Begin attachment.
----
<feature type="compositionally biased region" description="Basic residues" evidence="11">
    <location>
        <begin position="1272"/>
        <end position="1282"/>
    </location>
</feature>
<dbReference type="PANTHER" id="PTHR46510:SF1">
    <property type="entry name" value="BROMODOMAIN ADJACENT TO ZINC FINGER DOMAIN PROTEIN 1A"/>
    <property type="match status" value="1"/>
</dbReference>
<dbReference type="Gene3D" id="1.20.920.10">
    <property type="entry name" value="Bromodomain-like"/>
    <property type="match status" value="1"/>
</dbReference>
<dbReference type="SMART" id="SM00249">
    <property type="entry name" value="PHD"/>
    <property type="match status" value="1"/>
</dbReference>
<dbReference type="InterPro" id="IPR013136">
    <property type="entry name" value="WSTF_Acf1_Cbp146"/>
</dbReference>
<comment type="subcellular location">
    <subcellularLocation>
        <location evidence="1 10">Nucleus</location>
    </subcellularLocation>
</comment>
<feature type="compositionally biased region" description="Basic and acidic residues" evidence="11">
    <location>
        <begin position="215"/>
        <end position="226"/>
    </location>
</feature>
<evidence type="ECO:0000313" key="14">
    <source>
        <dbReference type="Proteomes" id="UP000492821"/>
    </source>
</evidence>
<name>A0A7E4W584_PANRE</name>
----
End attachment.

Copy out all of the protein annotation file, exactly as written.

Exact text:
<feature type="compositionally biased region" description="Basic residues" evidence="11">
    <location>
        <begin position="1272"/>
        <end position="1282"/>
    </location>
</feature>
<dbReference type="PANTHER" id="PTHR46510:SF1">
    <property type="entry name" value="BROMODOMAIN ADJACENT TO ZINC FINGER DOMAIN PROTEIN 1A"/>
    <property type="match status" value="1"/>
</dbReference>
<dbReference type="Gene3D" id="1.20.920.10">
    <property type="entry name" value="Bromodomain-like"/>
    <property type="match status" value="1"/>
</dbReference>
<dbReference type="SMART" id="SM00249">
    <property type="entry name" value="PHD"/>
    <property type="match status" value="1"/>
</dbReference>
<dbReference type="InterPro" id="IPR013136">
    <property type="entry name" value="WSTF_Acf1_Cbp146"/>
</dbReference>
<comment type="subcellular location">
    <subcellularLocation>
        <location evidence="1 10">Nucleus</location>
    </subcellularLocation>
</comment>
<feature type="compositionally biased region" description="Basic and acidic residues" evidence="11">
    <location>
        <begin position="215"/>
        <end position="226"/>
    </location>
</feature>
<evidence type="ECO:0000313" key="14">
    <source>
        <dbReference type="Proteomes" id="UP000492821"/>
    </source>
</evidence>
<name>A0A7E4W584_PANRE</name>